A brief visit to the Slovak capital has left me in no doubt as to the biggest issue now facing the country’s TV industry.
Carriage fees. Or more specifically, the decision by Markiza and Joj, the two leading commercial broadcasters, to start charging operators for the distribution of their channels. Needless to say, this has proved to be unpopular and been accompanied by Markiza no longer offering its channels as FTA services. Indeed, for terrestrial viewers they can now only be watched in the pay package of the DTT platform Plustelka.
Joj, on the other hand, is still committed contractually to distributing its channels terrestrially for quite some time. Not surprisingly, pay-TV operators are asking why they (and ultimately their customers) should now be charged for channels that can be received elsewhere for free.
While I understand that Markiza has reached agreements with most pay-TV operators, including the likes of Skylink and UPC, the same cannot be said about Joj. Interestingly, Satro, one of the largest cable operators in Slovakia – though admittedly still only a fraction of the size of UPC, the market leader – has taken the step of introducing a new programme package containing Markiza and Joj channels.
Ultimately, most pay-TV operators will have to raise their subscription fees in order to make up the money they will lose in paying for the distribution of channels that were previously free. This could ultimately drive smaller operators – of which there are still many in Slovakia – out of business and speed up market consolidation.
Two other important issues were also drawn to my attention: the futures of Markiza and the public broadcaster RTVS. Though unrelated, they are extremely important to the market as a whole.
Following CME’s recent sale of its operations in Croatia and Slovenia, questions are almost inevitably being asked about what plans it now has for Markiza and its sister broadcasters in the Czech Republic (Nova), Romania (Pro TV) and Bulgaria (bTV). Will it sell any or all of them?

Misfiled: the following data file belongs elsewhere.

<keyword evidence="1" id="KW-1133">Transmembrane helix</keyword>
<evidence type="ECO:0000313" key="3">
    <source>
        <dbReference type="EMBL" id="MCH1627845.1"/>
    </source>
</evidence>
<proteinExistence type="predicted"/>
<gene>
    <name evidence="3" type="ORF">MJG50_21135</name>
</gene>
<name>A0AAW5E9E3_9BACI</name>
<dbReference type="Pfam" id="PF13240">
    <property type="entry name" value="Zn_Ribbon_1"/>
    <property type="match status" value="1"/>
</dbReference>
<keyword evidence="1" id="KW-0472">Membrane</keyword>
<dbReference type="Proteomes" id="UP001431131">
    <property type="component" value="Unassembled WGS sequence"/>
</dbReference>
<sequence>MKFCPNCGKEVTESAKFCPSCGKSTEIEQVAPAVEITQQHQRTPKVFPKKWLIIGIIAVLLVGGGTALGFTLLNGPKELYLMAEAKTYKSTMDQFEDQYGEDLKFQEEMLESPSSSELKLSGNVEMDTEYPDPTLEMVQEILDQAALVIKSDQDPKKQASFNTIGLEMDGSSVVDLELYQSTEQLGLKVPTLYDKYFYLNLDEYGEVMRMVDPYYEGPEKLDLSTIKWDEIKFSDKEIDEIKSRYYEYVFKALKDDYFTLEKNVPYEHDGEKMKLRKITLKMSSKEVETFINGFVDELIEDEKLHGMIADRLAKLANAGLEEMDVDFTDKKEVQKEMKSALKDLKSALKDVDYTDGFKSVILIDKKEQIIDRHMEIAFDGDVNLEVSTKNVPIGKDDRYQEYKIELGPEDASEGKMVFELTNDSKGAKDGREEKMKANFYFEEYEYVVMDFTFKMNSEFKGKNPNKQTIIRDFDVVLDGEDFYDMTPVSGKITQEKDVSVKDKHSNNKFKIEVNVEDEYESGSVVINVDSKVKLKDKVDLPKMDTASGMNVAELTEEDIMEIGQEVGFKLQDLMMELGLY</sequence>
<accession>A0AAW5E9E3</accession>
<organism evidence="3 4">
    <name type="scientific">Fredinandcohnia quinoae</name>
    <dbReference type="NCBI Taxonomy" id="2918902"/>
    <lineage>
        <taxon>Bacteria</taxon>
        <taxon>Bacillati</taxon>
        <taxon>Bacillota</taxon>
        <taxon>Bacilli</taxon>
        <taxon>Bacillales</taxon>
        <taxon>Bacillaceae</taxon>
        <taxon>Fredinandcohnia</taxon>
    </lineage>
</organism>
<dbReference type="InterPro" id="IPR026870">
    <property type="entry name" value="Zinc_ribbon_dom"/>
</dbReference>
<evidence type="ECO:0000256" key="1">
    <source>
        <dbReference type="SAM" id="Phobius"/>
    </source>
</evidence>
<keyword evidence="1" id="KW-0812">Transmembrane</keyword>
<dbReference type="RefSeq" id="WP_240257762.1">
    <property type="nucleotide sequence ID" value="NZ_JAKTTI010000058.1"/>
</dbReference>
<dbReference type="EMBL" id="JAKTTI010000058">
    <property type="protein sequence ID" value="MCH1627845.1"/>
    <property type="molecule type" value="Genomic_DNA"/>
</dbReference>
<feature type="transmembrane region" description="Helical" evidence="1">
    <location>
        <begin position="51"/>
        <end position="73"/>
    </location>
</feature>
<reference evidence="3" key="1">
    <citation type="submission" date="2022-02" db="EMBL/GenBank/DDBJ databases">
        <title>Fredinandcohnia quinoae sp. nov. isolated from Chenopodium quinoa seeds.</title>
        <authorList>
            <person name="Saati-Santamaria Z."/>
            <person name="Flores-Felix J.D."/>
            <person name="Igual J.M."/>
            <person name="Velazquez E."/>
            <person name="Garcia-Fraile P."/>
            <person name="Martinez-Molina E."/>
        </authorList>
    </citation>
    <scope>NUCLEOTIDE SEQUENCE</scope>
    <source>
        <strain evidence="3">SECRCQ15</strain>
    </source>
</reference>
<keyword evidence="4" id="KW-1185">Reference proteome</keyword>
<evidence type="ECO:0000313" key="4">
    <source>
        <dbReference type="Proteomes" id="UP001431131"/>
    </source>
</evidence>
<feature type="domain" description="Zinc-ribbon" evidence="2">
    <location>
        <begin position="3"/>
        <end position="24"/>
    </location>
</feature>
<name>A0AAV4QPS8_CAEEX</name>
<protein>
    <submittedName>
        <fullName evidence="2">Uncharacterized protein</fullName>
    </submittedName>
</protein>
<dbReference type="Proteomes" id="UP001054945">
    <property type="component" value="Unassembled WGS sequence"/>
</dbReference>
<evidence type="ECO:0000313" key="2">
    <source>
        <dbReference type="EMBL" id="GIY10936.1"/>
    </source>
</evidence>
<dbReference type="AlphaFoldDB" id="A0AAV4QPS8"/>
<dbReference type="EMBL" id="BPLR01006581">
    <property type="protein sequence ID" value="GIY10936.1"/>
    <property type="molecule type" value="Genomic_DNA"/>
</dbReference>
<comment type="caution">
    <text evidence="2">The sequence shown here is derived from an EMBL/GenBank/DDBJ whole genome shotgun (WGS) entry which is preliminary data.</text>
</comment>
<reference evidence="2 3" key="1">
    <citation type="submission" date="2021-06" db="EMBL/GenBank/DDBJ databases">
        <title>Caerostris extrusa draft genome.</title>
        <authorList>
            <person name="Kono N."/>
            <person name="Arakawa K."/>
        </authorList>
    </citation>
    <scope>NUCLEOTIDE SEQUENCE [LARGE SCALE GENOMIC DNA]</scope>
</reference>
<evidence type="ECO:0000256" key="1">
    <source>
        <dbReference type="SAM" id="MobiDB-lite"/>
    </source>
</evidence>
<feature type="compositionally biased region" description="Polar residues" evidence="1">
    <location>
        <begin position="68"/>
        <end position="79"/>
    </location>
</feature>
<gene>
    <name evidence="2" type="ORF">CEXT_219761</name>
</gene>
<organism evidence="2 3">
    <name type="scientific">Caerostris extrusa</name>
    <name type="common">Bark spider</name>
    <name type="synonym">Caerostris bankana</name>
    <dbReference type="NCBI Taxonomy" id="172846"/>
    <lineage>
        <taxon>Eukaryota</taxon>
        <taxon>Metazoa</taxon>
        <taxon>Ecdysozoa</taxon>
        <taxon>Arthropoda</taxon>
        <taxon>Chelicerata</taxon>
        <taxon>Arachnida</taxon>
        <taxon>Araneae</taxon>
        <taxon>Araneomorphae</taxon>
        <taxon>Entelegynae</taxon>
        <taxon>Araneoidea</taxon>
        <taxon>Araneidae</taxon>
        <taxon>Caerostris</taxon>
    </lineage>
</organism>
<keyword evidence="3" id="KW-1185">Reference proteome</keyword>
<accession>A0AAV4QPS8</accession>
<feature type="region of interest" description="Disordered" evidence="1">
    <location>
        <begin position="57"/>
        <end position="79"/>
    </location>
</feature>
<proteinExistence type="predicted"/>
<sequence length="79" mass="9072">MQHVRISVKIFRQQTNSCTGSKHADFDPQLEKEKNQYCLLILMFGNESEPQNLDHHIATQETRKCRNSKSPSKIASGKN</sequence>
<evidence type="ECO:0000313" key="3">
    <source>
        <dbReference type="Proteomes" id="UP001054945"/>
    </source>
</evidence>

Or does it plan to consolidate Markiza and Nova, at least to some degree, very much like Liberty Global’s UPC recently did with its operations in the two countries? My feeling is that things are hard to predict and we could be in for some more surprises in the near future.
Surprises are something we should perhaps not expect at RTVS, rather people’s worst fears coming true or things working out better than might have been expected. Next week we will see Jaroslav Reznik assume the role of director general, having been elected by members of parliament just a few weeks ago. Slovakia’s parliament has a different composition since last year’s general election and there are concerns he could move RTVS away from its public service remit and place it more under the control of the government. Time will tell.
Overall, I was left with the impression that this otherwise relatively quiet market is heading for some major changes in the near future, some progressive and others less so.